MARY REICHARD, HOST: It’s Monday, the 3rd of December, 2018. Glad to have you along for today’s edition of The World and Everything in It. Good morning, I’m Mary Reichard.
NICK EICHER, HOST: And I’m Nick Eicher. First up on The World and Everything in It: Remembering a president.
As you no doubt know by now America over the weekend lost a war hero, statesman, the 41st president of the United States, and father of the 43rd. George H.W. Bush was 94. WORLD Radio’s Kristen Flavin has this remembrance of his life and career.
KRISTEN FLAVIN, REPORTER: George Herbert Walker Bush was born on June 12th, 1924, in Milton, Massachusetts, to Prescott and Dorothy Bush.
Bush enlisted in the U.S. Navy on his 18th birthday—only months after the Pearl Harbor attacks. He went on to became the youngest pilot in the Navy and flew 58 combat missions. He nearly died in one of them, when his plane was shot down about 600 miles south of Japan.
BUSH: I think that experience probably shaped my life when I lost two friends in that plane and felt a sense of responsibility for their death and my life was spared… But I learned something about the pride of the military and duty, honor, country. That served me in good stead as president.
Bush’s actions earned him the Distinguished Flying Cross award and three Air Medals.
Following the war, Bush earned an economics degree at Yale, then went to work in the Texas oilfields. Eventually, he found his way into politics.
Bush served two terms in the House of Representatives before President Richard Nixon appointed him U.S. ambassador to the United Nations. He later served as director of the Central Intelligence Agency and envoy to China. Then came two terms as vice president under Ronald Reagan.
AUDIO: Justice Potter Stewart will administer the oath of office to the vice president. I George Herbert Walker Bush. I George Herbert Walker Bush. Do solemnly swear…
Bush became president on January 20th, 1989. He occupied the White House during a tumultuous era of rapid change in the world. Those changes included the fall of the Berlin Wall, the end of the Cold War, the spread of democracy through Eastern Europe, and the collapse of the Soviet Union.
BUSH: The nuclear threat—while far from gone—is receding. Eastern Europe is free. The Soviet Union itself is no more. This is a victory for democracy and freedom. It’s a victory for the moral force of our values.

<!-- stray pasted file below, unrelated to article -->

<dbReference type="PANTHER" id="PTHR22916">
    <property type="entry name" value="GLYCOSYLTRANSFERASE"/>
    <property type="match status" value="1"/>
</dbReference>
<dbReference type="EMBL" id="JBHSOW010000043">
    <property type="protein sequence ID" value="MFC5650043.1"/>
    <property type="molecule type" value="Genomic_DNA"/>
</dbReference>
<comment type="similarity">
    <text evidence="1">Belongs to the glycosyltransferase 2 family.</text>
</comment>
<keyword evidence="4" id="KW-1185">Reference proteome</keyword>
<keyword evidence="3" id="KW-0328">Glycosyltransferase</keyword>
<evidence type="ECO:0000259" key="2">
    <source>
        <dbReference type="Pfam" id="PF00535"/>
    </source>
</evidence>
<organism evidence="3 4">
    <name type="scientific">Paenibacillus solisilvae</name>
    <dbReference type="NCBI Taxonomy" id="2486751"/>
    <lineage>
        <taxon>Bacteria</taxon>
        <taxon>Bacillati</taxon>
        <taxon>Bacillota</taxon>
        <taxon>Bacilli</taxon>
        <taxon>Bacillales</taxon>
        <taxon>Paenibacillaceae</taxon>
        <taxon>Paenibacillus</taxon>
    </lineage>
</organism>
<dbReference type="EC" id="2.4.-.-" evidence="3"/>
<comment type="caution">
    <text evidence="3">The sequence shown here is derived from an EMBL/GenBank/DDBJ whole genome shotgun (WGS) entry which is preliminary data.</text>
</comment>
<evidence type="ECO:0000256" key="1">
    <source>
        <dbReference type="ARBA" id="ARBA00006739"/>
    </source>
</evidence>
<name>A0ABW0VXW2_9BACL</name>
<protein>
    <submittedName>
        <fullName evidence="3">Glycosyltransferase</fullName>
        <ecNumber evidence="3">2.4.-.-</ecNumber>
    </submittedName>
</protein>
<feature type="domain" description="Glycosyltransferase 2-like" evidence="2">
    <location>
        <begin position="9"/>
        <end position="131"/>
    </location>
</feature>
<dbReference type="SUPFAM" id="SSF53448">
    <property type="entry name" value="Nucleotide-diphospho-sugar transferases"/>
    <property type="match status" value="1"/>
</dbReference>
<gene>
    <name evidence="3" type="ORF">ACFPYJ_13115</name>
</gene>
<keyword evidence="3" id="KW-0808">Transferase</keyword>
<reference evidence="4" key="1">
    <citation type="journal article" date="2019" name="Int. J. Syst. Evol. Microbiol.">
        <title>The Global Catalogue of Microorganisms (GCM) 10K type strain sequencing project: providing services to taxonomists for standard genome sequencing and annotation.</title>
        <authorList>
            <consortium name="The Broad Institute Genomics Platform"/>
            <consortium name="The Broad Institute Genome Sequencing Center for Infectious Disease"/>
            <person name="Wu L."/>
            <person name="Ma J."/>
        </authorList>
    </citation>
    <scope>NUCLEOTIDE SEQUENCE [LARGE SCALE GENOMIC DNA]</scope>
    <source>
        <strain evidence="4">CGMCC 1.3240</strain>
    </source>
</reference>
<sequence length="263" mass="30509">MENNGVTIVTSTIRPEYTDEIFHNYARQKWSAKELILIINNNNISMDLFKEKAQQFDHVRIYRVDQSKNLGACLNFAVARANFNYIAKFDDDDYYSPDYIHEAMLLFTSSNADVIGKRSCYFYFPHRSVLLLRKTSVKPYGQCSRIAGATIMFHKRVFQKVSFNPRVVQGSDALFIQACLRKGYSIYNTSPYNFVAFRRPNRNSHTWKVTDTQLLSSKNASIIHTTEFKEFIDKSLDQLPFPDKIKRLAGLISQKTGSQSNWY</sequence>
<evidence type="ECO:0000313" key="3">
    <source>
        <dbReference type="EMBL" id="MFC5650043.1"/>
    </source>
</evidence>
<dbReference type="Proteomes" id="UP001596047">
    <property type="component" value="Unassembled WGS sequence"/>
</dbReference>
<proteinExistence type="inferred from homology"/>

At home, Bush signed into law the Americans with Disabilities Act and the Clean Air Act. But domestic policy was his undoing… after he went back on a key campaign promise.
BUSH: My opponent won’t rule out raising taxes, but I will, and the Congress will push me to raise taxes and I’ll say, “No.” And they’ll push and I’ll say, “No.” And they’ll push again and I’ll say to them, “Read my lips. No new taxes.” (cheering, applause)
Faced with a $200-billion budget deficit, Bush cut a deal with Congress in 1990—including tax increases. He never regained the faith of his fellow Republicans. He lost his reelection bid to Arkansas Governor Bill Clinton in 1992.
Despite his long political career, Bush is perhaps best known for his even longer marriage. He wed the former Barbara Pierce in 1945. They remained married for 73 years—a record among U.S. presidents. Barbara Bush died earlier this year.
Bush was pro-life and in his presidential nomination acceptance speech encouraged adoption.
BUSH: Barbara and I have an adopted granddaughter. The day of her christening we wept with joy. I thank God that her parents chose life.
After leaving office, Bush and his wife returned to Houston, where they were regulars at St. Martin’s Episcopal Church.
Bush also became a prolific fundraiser. After a tsunami devastated Southeast Asia in 2004, he worked with his former rival, Bill Clinton, to create the Bush-Clinton Houston Tsunami Fund. The two teamed up again to fundraise for relief efforts following hurricanes Katrina and Ike.
CLINTON: It’s heartbreaking to watch what our fellow citizens in Louisiana, Mississippi, and Alabama are going through and it invokes within all of us a desire to help. And all of us can help. BUSH: Now, we know Americans are generous, compassionate people and that’s why we come to you again, not as presidents, but as private citizens.
Bush was preceded in death by his second child, Robin, who died of leukemia at the age of three.
He is survived by his five other children—former President George W. Bush, former Florida Governor Jeb Bush, Neil Mallon Bush, Marvin Pierce Bush, and Dorothy Bush Koch. He had 17 grandchildren and eight great-grandchildren.
Reporting for WORLD Radio, I’m Kristen Flavin.